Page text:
Back in the virtual saddle

It’s been almost a year since I last posted anything on this page. I’ve been concentrating on book reviews and longer essays, on my other page, but the modest but persistent interest shown in the old posts on this page has led me to think that it might be time to post some topical articles again. (The two pages have now accumulated more than 75,000 reads.)

I still have strong opinions on the subjects about which I used to write, and so much has happened in the last year that would have been worthy of comment. So, I’m back. Perhaps not with my former frequency, but I hope with as much clarity and specificity as I can muster.

Meanwhile, don’t forget to read the book reviews, which will continue to be posted on More Notes from Aboveground.

See you soon.

 

Babies, bonobos, and brains

I’ve written fairly often here about the behaviour of our nearest primate relatives, typically with a view to deflating the idea that there’s something special about the human animal. Of course, there is something special about us. But my contention has always been that our specialness is much more a matter of degree than of kind.

That is, to pick just one felicitously phrased example, I believe that we are specially creative, but not the product of special creation. Our superior mental abilities are extreme versions of similar or analogous abilities in other creatures; these abilities are not one-off gifts from a benevolent creative force, natural or supernatural.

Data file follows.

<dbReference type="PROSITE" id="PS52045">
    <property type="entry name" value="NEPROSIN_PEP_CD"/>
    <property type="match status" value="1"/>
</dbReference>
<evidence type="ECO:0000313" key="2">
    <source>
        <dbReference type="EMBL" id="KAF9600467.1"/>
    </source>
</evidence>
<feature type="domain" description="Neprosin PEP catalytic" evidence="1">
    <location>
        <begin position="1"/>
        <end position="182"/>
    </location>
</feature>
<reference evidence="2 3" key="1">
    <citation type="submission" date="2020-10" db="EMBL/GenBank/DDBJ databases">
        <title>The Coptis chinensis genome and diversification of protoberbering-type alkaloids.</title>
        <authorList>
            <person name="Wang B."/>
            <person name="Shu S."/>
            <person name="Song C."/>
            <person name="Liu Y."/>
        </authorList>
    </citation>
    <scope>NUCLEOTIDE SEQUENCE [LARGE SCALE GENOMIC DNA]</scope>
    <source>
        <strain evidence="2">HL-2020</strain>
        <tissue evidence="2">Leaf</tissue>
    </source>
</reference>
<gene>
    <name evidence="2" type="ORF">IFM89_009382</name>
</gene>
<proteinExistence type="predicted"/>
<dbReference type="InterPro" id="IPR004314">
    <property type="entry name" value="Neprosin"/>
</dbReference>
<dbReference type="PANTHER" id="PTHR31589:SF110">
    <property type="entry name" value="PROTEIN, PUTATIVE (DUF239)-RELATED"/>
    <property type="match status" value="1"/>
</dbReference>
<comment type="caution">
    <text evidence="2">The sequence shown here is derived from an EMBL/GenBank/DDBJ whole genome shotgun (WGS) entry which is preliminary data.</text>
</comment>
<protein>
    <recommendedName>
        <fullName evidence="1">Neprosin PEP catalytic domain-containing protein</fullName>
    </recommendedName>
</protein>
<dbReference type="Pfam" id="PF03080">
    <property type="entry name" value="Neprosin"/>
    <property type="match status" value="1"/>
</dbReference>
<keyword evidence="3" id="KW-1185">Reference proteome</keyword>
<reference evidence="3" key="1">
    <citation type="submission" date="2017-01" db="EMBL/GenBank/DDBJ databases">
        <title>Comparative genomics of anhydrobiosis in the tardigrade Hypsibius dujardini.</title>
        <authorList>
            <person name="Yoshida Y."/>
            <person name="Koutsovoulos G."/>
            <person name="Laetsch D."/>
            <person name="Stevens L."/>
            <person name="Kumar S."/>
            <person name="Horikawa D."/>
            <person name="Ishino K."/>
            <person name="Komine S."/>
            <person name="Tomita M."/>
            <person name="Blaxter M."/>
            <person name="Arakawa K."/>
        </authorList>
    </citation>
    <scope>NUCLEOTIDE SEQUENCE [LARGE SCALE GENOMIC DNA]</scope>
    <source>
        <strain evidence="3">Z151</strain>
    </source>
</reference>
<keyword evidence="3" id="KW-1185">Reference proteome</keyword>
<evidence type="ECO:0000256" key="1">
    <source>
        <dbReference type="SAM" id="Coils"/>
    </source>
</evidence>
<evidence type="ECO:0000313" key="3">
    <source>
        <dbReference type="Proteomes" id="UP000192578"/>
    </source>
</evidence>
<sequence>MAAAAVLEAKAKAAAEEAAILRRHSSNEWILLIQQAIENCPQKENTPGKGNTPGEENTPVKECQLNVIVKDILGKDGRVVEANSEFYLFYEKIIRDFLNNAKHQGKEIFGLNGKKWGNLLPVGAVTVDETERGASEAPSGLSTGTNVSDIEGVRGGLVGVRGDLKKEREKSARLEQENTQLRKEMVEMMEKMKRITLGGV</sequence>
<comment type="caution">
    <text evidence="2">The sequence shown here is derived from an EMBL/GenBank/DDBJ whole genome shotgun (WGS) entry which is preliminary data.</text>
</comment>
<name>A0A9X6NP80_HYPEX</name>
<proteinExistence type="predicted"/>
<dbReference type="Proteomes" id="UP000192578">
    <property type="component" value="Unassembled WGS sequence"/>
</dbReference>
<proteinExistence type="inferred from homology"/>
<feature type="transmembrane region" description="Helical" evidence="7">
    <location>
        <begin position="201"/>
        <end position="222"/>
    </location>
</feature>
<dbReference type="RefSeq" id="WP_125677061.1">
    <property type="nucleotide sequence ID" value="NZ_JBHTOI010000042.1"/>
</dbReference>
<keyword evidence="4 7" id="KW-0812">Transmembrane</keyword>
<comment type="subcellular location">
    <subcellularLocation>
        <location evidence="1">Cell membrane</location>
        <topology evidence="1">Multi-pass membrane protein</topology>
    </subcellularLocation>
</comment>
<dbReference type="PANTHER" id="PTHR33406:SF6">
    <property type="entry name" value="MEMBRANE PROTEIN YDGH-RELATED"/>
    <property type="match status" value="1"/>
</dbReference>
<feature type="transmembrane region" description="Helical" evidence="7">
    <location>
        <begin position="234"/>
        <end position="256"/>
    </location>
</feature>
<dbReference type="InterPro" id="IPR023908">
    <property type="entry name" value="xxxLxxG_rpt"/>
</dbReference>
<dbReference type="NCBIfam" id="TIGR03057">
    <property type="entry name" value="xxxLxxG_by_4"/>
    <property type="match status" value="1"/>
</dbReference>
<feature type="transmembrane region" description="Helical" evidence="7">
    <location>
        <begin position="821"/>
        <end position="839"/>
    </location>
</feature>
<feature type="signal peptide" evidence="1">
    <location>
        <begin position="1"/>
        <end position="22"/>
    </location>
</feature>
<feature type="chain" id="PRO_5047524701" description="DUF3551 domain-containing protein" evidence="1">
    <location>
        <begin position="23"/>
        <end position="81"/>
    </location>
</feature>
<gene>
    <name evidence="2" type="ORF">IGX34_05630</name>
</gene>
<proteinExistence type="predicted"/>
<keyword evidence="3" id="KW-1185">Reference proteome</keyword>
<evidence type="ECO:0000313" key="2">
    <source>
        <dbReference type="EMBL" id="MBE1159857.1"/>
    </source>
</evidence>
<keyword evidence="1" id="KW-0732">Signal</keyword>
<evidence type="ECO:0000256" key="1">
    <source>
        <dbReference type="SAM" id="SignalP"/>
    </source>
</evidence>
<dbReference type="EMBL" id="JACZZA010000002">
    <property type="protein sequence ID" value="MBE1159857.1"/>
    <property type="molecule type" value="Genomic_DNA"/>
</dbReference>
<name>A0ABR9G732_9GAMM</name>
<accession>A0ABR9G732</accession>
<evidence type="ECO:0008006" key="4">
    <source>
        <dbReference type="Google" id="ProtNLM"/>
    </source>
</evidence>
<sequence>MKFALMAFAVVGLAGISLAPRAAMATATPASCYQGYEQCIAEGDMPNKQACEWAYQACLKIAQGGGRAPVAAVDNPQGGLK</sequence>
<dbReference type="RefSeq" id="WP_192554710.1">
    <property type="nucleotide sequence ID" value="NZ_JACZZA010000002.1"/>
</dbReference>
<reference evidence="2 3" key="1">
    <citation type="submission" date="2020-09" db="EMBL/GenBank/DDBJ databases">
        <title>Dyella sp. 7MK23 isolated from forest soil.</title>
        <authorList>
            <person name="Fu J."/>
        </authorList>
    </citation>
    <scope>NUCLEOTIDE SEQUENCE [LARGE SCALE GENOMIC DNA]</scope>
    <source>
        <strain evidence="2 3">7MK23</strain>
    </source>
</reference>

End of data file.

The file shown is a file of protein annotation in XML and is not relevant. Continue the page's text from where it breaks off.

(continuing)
I’m back to this topic thanks to the conjunction of three sources: a book, a journal study, and a popular science article. Although these sources are quite independent, taken together they highlight a number of connected points about primate mental development. And this set of overlapping sources adds yet another layer to the arguments that (1) evolutionary biology is the key to any deep understanding of human nature and behaviour and (2) our proudest achievements are extensions of the skills of other creatures.

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I’ve mind, hive mind

Human intelligence is unique, and it isn’t.

Our intellects are unique, in the sense that no other animal more than remotely approaches the power of the human brain, a power that includes the remarkable ability both to become aware of its own activity and to think about itself. Cognition and metacognition, on a scale no other animal even approaches.

Our intellects are not unique, in the sense that our formidable mental powers result from the action and interaction of the same neural raw material that compose all synaptic systems, large and small. A hundred neurons or a hundred million neurons is a difference of scale — a very significant difference — not a difference of kind.

The idea that all brains fall somewhere along the same neural continuum is reinforced by David Robson’s “Hive minds: Honeybee intelligence creates a buzz,” published by New Scientist on November 28th.

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The case for dog-gone empathy